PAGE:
You can even use worksheet events to reposition the chart axes. My X and Y values were calculated using =RANDBETWEEN(2,14), so whenever the worksheet calculates (e.g., by pressing the F9 function key), the values change. I can tap into this calculation event as follows.

  • Right click on the worksheet tab, and select View Code from the popup menu. The VB Editor opens with a code module corresponding to the worksheet.
  • Select Worksheet from the left hand dropdown at the top of the new code module.
  • Select Calculate from the right hand dropdown.
  • Enter the code as shown.

Worksheet_Calculate Event to Keep Axes in Position

Here is the code so you don’t need to type it all yourself. Simply copy and paste into the worksheet’s code module.

Private Sub Worksheet_Calculate()
  Dim vData As Variant
  With Me.ChartObjects(1).Chart
    vData = .SeriesCollection(1).XValues
    With .Axes(xlCategory)
      .TickLabelPosition = xlTickLabelPositionLow
      .CrossesAt = WorksheetFunction.Average(vData)
    End With
    vData = .SeriesCollection(1).Values
    With .Axes(xlValue)
      .TickLabelPosition = xlTickLabelPositionLow
      .CrossesAt = WorksheetFunction.Average(vData)
    End With
  End With
End Sub

Depending on the details of your worksheet model, you could use the Worksheet_Calculate, Worksheet_Change, Worksheet_PivotTableUpdate, or other event procedures to update the chart.

Peltier Tech Chart Utility

Salary Chart: Plot Markers on Floating Bars

In an organization it is often informative to plot individual salaries and grades to see how they fall within salary bands for those grades.

This is easily accomplished by constructing a combination chart using a floating bar chart and overlaying the individual points as an XY scatter plot.

The screenshot below shows salary ranges for six grades of engineers, along with actual salaries and grades for eight engineers, with the desired chart.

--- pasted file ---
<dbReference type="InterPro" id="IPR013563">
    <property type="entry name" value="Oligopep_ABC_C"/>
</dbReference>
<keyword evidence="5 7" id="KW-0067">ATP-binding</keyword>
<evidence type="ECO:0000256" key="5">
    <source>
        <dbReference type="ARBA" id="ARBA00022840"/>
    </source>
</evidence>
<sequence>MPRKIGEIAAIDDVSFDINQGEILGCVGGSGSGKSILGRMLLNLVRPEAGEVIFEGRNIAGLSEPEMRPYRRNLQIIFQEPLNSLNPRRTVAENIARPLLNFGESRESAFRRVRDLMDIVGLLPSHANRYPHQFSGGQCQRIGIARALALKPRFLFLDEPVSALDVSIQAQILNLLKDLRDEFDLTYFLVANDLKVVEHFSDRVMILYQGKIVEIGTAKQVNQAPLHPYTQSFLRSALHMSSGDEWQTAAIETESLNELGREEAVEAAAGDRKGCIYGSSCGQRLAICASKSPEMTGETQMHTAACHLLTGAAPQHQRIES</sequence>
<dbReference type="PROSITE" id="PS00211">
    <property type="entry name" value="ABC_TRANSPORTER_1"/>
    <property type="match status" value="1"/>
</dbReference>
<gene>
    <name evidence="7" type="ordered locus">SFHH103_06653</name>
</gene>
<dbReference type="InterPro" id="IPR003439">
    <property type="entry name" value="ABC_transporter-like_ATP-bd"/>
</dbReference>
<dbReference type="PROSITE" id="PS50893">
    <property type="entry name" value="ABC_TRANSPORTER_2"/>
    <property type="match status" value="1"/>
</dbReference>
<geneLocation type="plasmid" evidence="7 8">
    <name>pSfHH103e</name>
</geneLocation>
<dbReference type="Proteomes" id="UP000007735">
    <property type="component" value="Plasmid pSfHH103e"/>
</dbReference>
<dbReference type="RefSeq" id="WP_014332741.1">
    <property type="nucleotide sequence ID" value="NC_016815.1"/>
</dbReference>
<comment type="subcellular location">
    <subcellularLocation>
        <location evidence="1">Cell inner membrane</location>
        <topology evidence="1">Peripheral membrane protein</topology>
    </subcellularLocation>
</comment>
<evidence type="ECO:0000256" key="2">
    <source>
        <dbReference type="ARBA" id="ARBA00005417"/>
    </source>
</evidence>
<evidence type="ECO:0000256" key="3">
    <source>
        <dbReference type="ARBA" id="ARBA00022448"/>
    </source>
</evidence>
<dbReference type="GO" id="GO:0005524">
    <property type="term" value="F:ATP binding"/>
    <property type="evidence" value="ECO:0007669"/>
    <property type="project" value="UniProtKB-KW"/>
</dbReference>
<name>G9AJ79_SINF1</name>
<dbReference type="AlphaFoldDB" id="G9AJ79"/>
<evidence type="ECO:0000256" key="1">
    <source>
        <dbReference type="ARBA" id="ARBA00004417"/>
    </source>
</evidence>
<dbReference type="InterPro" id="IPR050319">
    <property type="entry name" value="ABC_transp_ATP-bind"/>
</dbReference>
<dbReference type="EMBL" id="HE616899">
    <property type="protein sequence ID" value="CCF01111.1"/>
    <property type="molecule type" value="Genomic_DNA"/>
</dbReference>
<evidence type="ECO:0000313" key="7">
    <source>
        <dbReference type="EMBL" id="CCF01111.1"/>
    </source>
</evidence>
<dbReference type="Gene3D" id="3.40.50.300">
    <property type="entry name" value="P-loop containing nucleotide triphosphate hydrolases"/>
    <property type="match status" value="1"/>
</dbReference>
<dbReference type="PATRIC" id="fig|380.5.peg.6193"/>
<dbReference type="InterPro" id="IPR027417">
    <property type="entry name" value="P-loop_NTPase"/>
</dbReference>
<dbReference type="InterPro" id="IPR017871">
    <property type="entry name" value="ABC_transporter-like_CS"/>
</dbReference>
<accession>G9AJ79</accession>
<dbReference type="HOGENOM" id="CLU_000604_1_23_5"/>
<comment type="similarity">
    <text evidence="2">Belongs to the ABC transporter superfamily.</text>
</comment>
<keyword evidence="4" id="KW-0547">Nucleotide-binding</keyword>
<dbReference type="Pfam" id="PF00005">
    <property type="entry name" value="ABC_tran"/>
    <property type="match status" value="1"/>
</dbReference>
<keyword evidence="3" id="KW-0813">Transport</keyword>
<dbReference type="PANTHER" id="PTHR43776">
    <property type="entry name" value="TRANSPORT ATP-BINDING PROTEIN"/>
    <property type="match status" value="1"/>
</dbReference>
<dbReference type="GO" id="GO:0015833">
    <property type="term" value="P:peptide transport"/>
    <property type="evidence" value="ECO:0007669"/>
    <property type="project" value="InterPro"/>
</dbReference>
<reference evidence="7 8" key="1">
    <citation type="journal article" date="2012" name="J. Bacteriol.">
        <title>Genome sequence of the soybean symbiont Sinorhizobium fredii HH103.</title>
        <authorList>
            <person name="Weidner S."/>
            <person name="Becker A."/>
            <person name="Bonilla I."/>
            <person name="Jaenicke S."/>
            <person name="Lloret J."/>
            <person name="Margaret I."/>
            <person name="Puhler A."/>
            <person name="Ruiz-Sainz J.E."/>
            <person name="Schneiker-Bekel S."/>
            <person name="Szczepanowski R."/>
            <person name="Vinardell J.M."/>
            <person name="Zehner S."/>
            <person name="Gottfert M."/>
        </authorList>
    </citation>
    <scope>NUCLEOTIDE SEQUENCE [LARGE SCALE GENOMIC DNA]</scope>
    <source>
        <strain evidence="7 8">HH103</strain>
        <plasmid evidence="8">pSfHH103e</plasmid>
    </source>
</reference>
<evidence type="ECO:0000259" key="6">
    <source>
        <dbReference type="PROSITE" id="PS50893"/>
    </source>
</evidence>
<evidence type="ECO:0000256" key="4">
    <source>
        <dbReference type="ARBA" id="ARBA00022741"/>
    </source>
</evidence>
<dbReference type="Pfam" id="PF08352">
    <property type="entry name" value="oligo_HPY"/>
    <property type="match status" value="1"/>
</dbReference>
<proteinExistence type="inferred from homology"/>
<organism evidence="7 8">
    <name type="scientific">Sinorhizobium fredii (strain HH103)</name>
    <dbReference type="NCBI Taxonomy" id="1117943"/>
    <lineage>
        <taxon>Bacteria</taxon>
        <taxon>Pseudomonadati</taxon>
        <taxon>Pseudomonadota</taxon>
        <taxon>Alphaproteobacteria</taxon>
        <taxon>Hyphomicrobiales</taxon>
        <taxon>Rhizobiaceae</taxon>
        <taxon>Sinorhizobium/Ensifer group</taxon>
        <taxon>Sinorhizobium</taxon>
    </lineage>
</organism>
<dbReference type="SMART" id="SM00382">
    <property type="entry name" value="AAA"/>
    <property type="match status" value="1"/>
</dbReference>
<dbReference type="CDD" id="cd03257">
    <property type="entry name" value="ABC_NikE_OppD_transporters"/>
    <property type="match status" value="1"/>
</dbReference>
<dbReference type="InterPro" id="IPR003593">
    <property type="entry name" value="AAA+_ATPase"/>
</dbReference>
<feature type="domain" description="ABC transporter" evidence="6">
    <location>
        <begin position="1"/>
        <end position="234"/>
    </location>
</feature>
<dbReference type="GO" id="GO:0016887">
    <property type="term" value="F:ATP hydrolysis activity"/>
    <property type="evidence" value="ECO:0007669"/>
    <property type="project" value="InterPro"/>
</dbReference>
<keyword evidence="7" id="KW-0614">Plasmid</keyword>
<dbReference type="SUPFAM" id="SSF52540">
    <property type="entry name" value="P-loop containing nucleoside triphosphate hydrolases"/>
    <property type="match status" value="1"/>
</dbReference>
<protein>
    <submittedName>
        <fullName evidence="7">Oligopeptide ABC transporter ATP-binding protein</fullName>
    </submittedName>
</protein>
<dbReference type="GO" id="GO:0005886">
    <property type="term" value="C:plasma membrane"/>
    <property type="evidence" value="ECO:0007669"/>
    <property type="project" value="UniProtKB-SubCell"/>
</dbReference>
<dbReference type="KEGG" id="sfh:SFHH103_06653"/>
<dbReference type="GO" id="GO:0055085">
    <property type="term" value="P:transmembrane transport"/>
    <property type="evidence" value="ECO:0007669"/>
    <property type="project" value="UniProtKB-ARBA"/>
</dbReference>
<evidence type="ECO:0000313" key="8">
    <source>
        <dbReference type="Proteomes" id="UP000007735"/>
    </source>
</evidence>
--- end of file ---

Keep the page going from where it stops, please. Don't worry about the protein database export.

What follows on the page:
Salary Data and Chart

The data needed to construct the floating bar chart is shown below, with Span calculated in the column between Min and Max. The chart is constructed by selecting the orange shaded cells (Grade, Min, and Span) and inserting a stacked column chart (top chart below).

Fix up the chart (bottom chart below) by deleting the legend, formatting Min to use no fill and Span to use a light fill color, and setting a gap width of 50 or 75%. Clean up the vertical axis labels by using a custom number format of


The lone zero means display the value without decimal digits, and the comma after the zero means show thousands, not ones. I’ve deleted the chart title, but you should use a title that describes the data being displayed.

Salary Band Data and Floating Bar Chart

Add the individual salary data as follows. Set up the data as shown, using a MATCH formula to find which bar the engineer’s grade falls within:

=MATCH(cell containing grade label,range containing list of grade labels,0)

This column should be to the left of the salaries, since it will be used as X values for the XY series we will plot. Copy the shaded range (grade index and salary), select the chart, use Paste Special from the Home tab of the ribbon, and select the options shown in the dialog screen shot below:

  • Add Cells as New Series
  • Values (Y) in Columns
  • Series Names in First Row
  • Categories (X Labels) in First Column

Individual Salary Data, Pasting into Chart

The data is added as another stacked column series (below left).

Right click on the added bars, choose Change Series Chart Type from the pop-up menu, and select the XY Scatter option with markers only (below right).

Converting Individual Data to Points

Format the XY scatter series to be plotted on the Primary axis, and choose a marker color and style that shows up clearly against the floating bars (below left).

Finally, you may like to stretch the chart to improve resolution (below right). Add labels to make it easier to track each engineer. In Excel 2013, add labels, then use the Values from Cells option to use the cells containing the labels. In earlier versions, you can manually change the text of each label, or you can use Rob Bovey’s Chart Labeler, a free add-in, to link the data labels to the cells.

Finishing Salary Chart

I’ve described these data labeling options in more detail in my tutorial Apply Custom Data Labels to Charted Points.

This tutorial is a rework of my answer to the October 2014 question need to create salary data with salary bands on Stack Overflow.

Peltier Tech Chart Utility

Peltier Tech Chart Utility


Create Excel dashboards quickly with Plug-N-Play reports.